The 7th International Conference Buddhism & Australia
Chinese Buddhist Encyclopedia Illustrations
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Gems (maṇi or ratana) are unusually bright, colourful or transparent minerals found in the Earth. In the West, some organic substances like ivory, amber, jet and shell, are also considered to be gems, and the same was true in ancient India. The Buddha listed the ten most common and sought-after gems as pearl (muttā), crystal (maṇi), beryl (veḷuriya), conch shell (saṅkha), quartz (silā), red coral (pavāla), silver (rajāta), gold (jātarūpa), ruby (lohitaṅka) and emerald (masāragalla, Ud.54). Although India was the world’s only source of diamond (vajira) until the 17th century, it is strange that the Buddha did not include it in this list, although he did mention diamond elsewhere (Dhp.161).
The ancient Indians valued crystal because they believed it could purify dirty water (Mil.35). Veḷuriya is often translated as lapis lazuli but this is incorrect. The Buddha described this gem as being eight-sided, transparent and the colour of a peacock’s neck (D.I,76; Ja.I,207), qualities that lapis lazuli does not have. Beryl, however, is a hexagonal crystal which together with the two ends gives it eight sides, it is transparent and it ranges in colour from green to a deep blue-green. Conch shells were valued because they can be polished to a pure glossy white. The Buddha said that the virtuous, disciplined monk lives a life that is ‘ perfectly clean, perfectly pure and polished like a conch shell’ (Vin.D.I,63). The rare conch that spiraled to the right was considered particularly auspicious and would fetch a high price (Ja.IV,350).
In the West we usually think of gold (hema, kanaka or suvaṇṇa) as being a precious metal rather than a gem. This metal has always been desired because of its beauty, malleability and workability, qualities it shares with the liberated mind. The Buddha mentioned different types of gold (hāṭaka, jambonada, kañcana and siṅgī, A.I,181: IV,255) and on several occasions compared the process of refining precious metals to purifying the mind through meditation (A.I,257-8; III,16; Dhp.239; S.V,92).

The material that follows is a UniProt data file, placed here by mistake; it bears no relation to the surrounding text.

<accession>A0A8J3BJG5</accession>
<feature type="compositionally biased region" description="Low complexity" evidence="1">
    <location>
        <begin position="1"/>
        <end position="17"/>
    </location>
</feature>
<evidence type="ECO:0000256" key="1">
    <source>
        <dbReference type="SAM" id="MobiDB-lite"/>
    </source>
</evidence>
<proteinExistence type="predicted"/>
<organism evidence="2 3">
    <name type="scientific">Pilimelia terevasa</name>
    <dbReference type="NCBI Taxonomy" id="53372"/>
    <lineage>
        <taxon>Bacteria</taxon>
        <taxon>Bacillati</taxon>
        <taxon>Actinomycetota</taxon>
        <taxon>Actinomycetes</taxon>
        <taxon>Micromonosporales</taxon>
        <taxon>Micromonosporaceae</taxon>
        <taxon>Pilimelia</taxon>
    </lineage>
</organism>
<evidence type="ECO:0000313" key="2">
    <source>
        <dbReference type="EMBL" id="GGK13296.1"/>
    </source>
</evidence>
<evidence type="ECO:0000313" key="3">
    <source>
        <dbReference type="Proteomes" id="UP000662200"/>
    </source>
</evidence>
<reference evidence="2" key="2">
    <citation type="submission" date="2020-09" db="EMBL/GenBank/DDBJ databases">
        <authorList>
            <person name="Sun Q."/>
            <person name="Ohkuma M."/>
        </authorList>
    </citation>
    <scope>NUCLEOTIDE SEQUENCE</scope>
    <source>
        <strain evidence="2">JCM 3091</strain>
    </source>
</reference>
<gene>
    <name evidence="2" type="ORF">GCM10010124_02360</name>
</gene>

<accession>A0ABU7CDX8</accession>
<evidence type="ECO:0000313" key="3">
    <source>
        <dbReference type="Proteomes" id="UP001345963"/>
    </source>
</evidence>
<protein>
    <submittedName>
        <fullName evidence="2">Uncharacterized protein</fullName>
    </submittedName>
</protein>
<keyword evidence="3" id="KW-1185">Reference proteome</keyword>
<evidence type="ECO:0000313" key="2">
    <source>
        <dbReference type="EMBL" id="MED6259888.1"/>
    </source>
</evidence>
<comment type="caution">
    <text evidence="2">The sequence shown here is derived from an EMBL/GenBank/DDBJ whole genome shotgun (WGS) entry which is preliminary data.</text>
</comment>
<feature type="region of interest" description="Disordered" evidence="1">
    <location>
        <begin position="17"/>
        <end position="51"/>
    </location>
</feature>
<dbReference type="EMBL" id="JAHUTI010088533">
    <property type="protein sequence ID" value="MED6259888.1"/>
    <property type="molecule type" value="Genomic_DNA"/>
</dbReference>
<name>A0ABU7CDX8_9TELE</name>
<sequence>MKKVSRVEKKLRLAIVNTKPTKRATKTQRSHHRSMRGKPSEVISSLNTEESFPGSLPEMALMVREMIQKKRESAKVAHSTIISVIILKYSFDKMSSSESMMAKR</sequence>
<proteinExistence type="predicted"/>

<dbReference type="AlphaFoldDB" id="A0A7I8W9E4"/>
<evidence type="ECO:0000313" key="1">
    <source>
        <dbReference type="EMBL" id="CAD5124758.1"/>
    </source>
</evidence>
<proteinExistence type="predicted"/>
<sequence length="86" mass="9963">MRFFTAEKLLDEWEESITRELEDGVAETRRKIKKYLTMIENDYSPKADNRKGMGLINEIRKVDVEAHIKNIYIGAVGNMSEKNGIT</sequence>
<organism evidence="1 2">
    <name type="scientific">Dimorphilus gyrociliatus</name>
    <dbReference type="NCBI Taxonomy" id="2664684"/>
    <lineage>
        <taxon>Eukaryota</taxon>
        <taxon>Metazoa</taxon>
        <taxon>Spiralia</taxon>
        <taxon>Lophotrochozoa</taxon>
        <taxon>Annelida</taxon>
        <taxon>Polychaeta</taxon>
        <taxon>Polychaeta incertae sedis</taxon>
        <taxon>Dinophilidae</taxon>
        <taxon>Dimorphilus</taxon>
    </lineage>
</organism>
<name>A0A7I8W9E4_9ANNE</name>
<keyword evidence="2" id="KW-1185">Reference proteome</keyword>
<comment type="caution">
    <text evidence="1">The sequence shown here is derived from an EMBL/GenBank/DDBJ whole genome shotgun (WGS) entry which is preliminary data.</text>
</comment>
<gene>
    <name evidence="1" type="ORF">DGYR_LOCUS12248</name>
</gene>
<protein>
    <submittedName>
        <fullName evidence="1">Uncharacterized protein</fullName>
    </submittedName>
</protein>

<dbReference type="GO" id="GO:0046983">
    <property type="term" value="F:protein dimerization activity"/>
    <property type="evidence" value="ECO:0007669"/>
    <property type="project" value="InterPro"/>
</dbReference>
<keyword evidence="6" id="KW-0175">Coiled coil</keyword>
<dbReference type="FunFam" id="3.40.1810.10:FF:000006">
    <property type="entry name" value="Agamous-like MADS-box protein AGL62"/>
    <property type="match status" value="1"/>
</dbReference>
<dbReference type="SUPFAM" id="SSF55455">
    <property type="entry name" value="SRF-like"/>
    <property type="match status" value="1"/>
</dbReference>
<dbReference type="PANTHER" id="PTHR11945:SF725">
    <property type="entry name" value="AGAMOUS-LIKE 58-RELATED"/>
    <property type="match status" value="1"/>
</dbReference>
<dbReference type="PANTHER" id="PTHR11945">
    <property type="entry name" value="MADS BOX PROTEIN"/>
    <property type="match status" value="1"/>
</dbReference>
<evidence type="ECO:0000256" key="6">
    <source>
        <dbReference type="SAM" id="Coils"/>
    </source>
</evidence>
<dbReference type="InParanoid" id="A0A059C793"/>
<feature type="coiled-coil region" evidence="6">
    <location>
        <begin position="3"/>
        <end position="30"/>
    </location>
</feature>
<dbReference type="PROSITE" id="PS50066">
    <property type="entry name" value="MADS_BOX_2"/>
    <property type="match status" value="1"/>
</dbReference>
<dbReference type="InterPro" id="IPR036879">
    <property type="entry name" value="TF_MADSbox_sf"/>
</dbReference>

In the longest and most detailed of these he said: ‘There are gross impurities of gold such as stone and sand, gravel and dirt. The dirt-washer or his assistant puts the ore in a pan and washes it back and forward until the dirt runs out. This being done there remain smaller impurities such as grit and sand and so the dirt-washer repeats the process. This being done there still remain minute impurities like fine grit and silt so the dirt-washer repeats the process one more time until only gold dust remains. Then the goldsmith or his assistant puts the gold dust into the crucible and smelts it so that it becomes molten. But he does not take it out because the dross has not yet come to the top and the gold is not yet malleable, workable, gleaming or ready for being fashioned. But after more smelting the dross is removed and the gold becomes malleable, workable, gleaming and ready for being fashioned. Whatever jewellery the goldsmith wishes to make, be it a diadem, earrings, a necklace or a chain, he can do so with that gold. In the same way, for a monk intent on developing higher mind there are gross impurities of action, word and thought. Such faults the thoughtful, capable monk gets rid of. When this is done there remain smaller impurities such as thoughts of sensuality, resentment or cruelty and he gets rid of these. Then there are still subtle impurities such as thoughts about his relatives, his country or his reputation and he gets rid of these. Then there might still be anxiety about higher attainments and so his concentration is not completely peaceful or lofty, tranquil or unified, and it is maintained by conscious effort. But in time his mind does become peaceful and lofty, tranquil and unified and conscious effort is no longer necessary to maintain it. Then whatever state of mind is attainable by direct knowledge he can realize it, given the right conditions.’ (A.I,253-5).
In the later Buddhist tradition the three Refuges, i.e. the Buddha, the Dhamma and the Saṅgha, were and still are also known as the Three Gems (Tiratana), because like gems they are beautiful, sought-after and of great value (Sn.224-35)